Once again I reflect upon the idea of self-promotion, something which leaves a dour taste in my mouth and flags my spirit, making it difficult for me to be creative and write. A couple of weeks ago I wrote about how I was cutting out social networking for a while, which in essence meant I was cutting out all marketing (other than my AuthorBuzz subscription through fReado).
I have been concerned about my sales. Everyone has been bragging about their sales, which eclipse mine to the point of it no longer being depressing, but laughable. I read the blog of Zoe Winters, paranormal romance author, regularly and am inspired and jealous of her success.
Here’s the thing: I’m amazed and more than a little frightened by how much Zoe does. The promotions, contests, videos, book trailers, blog tours… So you have no idea how relieved I was when she wrote her post “No Shortcut to Awesome.” The content of the post was a comparison between her two writing names, Zoe and her pseudonym. Zoe goes crazy (literally) over promotion. Her pseudonym focuses on her writing; other than posting on social networks and in her blog that she’s released something new, she doesn’t go overboard.
Get this: they are making the same amount of sales, roughly. Wait. What?!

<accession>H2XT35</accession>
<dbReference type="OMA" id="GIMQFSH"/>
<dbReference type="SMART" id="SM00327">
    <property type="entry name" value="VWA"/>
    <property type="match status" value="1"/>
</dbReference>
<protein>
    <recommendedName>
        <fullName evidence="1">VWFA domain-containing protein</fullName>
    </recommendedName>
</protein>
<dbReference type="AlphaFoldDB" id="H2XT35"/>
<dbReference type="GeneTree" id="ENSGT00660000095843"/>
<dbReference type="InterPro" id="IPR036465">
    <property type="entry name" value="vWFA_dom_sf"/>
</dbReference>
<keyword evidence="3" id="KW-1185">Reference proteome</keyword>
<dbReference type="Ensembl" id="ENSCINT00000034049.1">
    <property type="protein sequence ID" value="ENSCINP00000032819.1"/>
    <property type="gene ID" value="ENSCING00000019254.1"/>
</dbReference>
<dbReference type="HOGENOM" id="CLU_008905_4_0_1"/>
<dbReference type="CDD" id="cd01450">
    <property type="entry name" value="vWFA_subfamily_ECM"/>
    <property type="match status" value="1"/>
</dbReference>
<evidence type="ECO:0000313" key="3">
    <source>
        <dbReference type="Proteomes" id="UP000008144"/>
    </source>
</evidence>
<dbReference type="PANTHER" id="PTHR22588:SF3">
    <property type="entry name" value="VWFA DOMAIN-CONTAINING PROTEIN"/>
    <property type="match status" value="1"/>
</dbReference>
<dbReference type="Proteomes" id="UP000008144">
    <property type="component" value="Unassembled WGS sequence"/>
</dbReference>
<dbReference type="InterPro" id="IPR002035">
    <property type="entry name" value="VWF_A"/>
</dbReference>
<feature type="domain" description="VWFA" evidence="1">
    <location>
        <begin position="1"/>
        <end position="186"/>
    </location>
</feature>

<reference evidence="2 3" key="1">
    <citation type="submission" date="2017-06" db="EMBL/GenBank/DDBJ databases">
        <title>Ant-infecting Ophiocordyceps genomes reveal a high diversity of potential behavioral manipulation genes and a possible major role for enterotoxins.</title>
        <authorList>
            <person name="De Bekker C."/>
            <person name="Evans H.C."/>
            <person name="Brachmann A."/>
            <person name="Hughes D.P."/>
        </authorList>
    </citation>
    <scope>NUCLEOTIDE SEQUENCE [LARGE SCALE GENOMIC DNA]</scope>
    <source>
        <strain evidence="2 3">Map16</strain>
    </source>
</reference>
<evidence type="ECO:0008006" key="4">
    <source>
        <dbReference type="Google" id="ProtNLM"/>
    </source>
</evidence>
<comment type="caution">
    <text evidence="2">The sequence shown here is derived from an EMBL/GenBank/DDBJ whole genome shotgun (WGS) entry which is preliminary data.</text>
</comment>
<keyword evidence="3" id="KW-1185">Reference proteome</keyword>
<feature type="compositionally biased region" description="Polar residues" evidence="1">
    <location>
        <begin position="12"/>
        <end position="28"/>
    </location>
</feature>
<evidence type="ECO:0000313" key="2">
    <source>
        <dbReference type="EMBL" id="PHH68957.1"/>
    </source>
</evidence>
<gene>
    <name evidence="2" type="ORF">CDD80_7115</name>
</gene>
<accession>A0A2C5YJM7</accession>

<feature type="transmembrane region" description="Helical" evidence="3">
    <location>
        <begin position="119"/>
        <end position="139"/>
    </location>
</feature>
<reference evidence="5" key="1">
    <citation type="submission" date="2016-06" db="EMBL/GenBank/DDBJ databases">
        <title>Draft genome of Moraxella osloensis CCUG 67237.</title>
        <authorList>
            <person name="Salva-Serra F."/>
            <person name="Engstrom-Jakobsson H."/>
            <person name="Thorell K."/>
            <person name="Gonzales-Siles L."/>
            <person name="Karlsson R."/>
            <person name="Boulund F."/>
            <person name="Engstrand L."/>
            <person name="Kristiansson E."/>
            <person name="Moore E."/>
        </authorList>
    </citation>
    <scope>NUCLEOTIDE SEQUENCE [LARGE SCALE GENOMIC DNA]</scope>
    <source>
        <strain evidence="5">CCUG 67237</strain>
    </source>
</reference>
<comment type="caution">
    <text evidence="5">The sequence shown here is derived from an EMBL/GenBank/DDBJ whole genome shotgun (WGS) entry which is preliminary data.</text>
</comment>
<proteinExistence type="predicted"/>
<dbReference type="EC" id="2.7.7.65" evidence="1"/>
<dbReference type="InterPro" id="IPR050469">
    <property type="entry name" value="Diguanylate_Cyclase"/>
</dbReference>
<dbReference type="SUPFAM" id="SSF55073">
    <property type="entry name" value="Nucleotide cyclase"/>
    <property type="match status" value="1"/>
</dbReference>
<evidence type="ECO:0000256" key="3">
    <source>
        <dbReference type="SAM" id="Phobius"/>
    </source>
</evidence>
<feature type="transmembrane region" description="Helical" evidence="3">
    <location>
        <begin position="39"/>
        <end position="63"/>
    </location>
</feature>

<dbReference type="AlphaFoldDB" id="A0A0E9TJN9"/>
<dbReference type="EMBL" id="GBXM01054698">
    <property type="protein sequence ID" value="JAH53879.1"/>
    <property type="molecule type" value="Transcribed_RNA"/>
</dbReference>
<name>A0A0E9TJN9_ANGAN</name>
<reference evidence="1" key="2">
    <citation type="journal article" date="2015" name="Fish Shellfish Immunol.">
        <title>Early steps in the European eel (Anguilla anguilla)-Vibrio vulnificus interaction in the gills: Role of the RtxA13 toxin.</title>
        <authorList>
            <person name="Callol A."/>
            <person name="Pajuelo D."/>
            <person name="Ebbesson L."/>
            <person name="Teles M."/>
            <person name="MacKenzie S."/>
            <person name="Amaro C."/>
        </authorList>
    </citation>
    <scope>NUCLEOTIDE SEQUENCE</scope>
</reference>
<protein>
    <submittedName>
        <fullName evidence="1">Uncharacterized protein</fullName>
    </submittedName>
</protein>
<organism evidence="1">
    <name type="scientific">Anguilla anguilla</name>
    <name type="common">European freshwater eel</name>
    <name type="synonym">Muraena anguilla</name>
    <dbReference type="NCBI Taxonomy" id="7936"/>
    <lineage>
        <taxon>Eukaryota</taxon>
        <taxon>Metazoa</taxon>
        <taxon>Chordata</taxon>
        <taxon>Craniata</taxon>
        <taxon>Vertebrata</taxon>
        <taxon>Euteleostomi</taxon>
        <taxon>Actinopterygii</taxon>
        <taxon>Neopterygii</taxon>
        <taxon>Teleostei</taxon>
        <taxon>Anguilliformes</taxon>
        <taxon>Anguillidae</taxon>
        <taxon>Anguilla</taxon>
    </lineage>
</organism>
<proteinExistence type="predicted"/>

Man oh man, did I need to hear that. Yes, it is good to be available and connected to readers. No, it doesn’t help to freak about numbers in any format: Twitter followers, Goodreads friends, Facebook friends, Facebook fan page likes, Kindle sales, NOOK sales, blog subscribers, etc.
I was watching all those numbers. And then some. I don’t even like numbers. I hate numbers. Numbers have, on occasion, made me break out into a cold sweat because they make me nervous. Which makes it even more amazing that I graduated with an engineering degree. Give me variables any day.
Watching Zoe’s process and seeing the similarities in my own is giving me the permission to do what I want to do, which is write. My friends and family keep reminding me that I do this because I love it, not because it’s my day job. I have a day job to support my writing. I don’t have to kill myself to make my writing a day job in itself. The goal of self-publishing, for me, is for my writing to be a self-sustaining hobby.
As long as I keep that in mind and stop peeking over the shoulders of other indie authors, I think I will regain my sanity and sense of well-being. I also bought a sun therapy lamp last week for work to combat my seasonal affective disorder. Both items, I’m sure, will be beneficial in the long run. In the meantime, I’ll continue to write, or not write, whichever feels right at the time.
All the best,